Fire chiefs warn of water dangers

Roger Mills Beddington, Carshalton, Cheam, Hackbridge, Wallington, Worcester Park Leave a Comment

danger deep waterFire chiefs are warning walkers, joggers and anglers to take extra care near canals, rivers and along the Thames as statistics show there have been 13 water related fatalities in London in the last three years. Nearly half of those who drowned in the UK were people exercising, angling or just walking alongside the water.

Figures released to mark Drowning Prevention and Water Safety Week [24-30 April 2017] show London has the fourth highest drowning rate in the UK. We rescue around three people every month from water. We strongly support the national campaign by the National Fire Chiefs Council to highlight the importance of staying safe near water.

Runners and walkers – the largest ‘at risk’ group who accidently drowned were running or walking near water
Students and young adult drinkers – 35% of these drowning victims had alcohol in their system.
Older walkers – this group may have underlying health conditions and have an increased risk of tripping or falling
Dog walkers – fire rescue services report people attempting animal rescues often end up needing to be rescued themselves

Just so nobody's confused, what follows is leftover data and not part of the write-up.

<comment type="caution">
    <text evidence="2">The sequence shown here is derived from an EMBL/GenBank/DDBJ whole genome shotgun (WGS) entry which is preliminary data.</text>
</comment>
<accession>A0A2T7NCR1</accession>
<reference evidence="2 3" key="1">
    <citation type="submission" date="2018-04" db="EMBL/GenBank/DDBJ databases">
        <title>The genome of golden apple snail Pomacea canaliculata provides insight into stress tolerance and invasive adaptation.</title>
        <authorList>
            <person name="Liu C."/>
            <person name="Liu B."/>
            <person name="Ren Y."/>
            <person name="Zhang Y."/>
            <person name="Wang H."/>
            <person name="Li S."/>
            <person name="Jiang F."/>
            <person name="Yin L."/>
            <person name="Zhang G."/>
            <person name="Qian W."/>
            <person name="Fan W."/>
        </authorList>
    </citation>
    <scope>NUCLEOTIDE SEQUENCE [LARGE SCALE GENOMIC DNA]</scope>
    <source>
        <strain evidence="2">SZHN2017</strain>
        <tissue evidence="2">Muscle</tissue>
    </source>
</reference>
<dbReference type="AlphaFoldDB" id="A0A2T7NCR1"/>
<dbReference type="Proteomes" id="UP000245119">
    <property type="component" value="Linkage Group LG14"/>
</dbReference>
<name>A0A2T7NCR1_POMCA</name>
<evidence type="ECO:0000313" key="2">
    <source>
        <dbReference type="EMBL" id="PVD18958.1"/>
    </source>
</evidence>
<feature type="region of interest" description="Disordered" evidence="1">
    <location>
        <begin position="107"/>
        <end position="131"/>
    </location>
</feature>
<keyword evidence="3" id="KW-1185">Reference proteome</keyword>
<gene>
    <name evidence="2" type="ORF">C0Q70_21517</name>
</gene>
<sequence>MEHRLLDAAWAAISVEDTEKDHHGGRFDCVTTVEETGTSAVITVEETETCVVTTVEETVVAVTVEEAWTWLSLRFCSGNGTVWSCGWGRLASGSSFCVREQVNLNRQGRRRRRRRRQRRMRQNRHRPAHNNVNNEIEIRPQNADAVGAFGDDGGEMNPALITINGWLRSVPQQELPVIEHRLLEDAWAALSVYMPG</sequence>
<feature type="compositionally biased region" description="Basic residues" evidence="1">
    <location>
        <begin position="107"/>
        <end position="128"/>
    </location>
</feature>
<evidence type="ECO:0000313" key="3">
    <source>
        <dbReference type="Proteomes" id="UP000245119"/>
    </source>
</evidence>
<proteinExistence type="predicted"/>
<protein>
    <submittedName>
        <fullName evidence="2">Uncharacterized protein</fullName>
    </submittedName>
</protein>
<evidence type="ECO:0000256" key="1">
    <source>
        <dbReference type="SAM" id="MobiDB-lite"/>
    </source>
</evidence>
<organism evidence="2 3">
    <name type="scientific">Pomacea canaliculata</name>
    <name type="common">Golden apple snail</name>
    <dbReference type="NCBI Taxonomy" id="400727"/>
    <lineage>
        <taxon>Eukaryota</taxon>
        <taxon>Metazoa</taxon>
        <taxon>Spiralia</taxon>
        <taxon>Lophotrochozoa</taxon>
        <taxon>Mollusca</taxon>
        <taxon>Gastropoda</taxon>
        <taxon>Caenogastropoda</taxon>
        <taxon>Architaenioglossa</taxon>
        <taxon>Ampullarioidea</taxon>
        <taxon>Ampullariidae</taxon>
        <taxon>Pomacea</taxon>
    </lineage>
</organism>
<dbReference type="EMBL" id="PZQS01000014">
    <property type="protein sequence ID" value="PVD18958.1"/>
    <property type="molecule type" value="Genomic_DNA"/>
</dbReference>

Anglers – the smallest of the target groups but nearly twice as many people die fishing as they do sailing
‘The first thing to do is to call for help straightaway’

London Fire Brigade Assistant Commissioner Richard Mills, said: “From a distracted jogger tripping over, to dog walkers chasing after their pet, Londoners need to realise how important it is to take care near water.

“London has a network of canal and river paths enjoyed by thousands of people every day but it’s important to know how to stay safe. People also often get trapped in mud by the waterside that doesn’t look too deep until it’s too late.

“If someone falls into deep water the first thing is to call for help straightaway.

“Call 999 and ask for the fire service and ambulance. Don’t hang up – stay on the line but try and continue to help the person if appropriate. When you have made this call, shout for help from anyone who might be close by.

“Never enter the water to try and save someone. This can add to the problem even if you are a strong swimmer.

“If there’s no lifesaving equipment, look around for something to reach out to them such as a scarf or a long stick.

“Lie on the ground so your body is safely on the edge to avoid being pulled in.

“If you do manage to get them out of the water, always seek medical attention – if water has entered the lungs then it can cause death up to 48 hours after the incident.”

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